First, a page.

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Old April 28, 2009, 08:09 PM   #59
Tennessee Gentleman
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Join Date: March 31, 2005
Location: Tennessee
Posts: 1,623
Originally Posted by Webleymkv
it did so by protecting the rights of the people (who comprised the militia).
No I think the preferatory clause protected the right of the state to arm the militia (so the Feds couldn't disarm it) and that the operative clause protects the right of individuals to bear arms in their own personal self defense.

Originally Posted by maestro pistolero
Again, how would you characterize the capacity in which citizens would serve, such as the ones mentioned in the Nordyke opinion, when defending the country against foreign invaders, as described by the court?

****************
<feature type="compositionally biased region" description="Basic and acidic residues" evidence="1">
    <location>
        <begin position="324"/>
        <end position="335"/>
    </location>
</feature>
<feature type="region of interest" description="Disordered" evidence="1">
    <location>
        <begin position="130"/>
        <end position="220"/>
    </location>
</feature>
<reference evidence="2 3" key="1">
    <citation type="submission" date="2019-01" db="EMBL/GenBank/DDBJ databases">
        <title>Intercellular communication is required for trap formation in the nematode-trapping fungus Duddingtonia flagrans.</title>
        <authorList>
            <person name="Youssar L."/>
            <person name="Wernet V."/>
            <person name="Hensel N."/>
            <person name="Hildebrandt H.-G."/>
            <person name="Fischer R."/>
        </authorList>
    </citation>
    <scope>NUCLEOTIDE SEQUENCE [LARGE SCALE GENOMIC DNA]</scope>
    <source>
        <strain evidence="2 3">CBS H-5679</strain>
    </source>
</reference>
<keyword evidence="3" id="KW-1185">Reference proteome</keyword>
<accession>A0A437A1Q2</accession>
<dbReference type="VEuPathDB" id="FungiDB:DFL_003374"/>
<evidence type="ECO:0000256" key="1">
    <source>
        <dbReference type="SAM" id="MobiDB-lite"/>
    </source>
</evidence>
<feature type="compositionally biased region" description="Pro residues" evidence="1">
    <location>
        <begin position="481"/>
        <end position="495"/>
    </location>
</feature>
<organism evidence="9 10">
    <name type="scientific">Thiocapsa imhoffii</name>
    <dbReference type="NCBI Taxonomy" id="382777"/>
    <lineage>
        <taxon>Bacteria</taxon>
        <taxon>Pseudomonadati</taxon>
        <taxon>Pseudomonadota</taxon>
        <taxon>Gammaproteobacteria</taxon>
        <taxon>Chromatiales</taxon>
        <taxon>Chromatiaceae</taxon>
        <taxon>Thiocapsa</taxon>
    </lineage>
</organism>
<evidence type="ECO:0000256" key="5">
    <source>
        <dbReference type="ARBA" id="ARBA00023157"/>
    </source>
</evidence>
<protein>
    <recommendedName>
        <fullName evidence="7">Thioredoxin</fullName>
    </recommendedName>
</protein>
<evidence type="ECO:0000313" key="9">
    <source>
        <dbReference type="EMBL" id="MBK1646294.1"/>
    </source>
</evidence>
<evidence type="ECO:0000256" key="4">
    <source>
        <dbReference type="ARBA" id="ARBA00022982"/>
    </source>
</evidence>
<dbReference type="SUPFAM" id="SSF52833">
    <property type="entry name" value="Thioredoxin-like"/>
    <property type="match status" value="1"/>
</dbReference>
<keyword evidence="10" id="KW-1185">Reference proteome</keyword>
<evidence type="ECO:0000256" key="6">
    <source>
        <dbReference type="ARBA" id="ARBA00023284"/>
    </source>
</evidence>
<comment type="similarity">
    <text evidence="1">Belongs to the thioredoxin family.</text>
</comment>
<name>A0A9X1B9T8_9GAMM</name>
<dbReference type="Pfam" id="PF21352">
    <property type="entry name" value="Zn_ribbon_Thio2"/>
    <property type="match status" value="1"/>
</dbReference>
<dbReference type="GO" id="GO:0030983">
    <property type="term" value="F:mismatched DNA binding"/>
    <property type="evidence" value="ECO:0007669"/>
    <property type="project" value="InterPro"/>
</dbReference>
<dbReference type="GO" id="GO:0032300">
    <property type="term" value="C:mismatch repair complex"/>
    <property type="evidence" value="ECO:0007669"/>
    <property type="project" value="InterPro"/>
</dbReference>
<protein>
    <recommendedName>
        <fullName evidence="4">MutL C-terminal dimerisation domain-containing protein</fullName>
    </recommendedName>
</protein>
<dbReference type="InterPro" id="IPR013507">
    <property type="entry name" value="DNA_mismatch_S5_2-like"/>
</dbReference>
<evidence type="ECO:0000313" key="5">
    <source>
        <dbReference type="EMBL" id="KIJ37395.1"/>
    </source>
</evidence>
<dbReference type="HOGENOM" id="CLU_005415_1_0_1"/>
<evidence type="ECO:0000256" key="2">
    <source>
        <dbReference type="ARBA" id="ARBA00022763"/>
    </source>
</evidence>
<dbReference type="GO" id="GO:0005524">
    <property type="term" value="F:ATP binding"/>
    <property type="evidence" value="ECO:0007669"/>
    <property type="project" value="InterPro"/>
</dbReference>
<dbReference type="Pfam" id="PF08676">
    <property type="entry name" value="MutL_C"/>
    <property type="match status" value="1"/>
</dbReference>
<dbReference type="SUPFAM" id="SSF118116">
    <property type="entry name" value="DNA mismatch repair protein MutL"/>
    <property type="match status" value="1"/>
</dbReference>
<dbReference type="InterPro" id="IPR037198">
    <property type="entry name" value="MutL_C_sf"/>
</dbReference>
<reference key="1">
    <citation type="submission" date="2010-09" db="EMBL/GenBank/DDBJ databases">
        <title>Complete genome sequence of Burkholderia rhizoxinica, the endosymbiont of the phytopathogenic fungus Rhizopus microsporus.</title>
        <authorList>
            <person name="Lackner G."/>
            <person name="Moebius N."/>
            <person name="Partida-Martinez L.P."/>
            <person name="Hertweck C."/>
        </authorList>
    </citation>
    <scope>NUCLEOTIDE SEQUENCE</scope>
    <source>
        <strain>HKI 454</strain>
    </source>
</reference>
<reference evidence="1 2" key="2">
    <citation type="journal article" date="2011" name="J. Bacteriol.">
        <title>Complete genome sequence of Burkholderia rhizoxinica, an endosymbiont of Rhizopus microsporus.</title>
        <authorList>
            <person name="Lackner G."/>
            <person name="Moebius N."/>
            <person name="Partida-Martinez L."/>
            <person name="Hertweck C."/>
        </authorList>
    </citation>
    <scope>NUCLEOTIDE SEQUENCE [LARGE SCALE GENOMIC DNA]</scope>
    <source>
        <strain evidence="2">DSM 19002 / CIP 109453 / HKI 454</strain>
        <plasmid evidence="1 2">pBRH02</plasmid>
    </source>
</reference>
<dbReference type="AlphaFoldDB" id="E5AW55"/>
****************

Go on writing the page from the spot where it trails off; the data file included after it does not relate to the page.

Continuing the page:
I wouldn't characterize the capacity at all. Since the advent of nuclear weapons, our possession of them has made such a foreign invasion impossible. We will not fight an enemy of the United States with a militia but a standing army, and navy (or air force).

Two things killed the militia; first most Americans do not like military service and didn't want to serve (this attitude is where the term "unorganized militia" first came from, which was created to get people out of serving in the militia), and second the nature of modern warfare rendered them obsolete.
"God and the Soldier we adore, in time of trouble but not before. When the danger's past and the wrong been righted, God is forgotten and the Soldier slighted."
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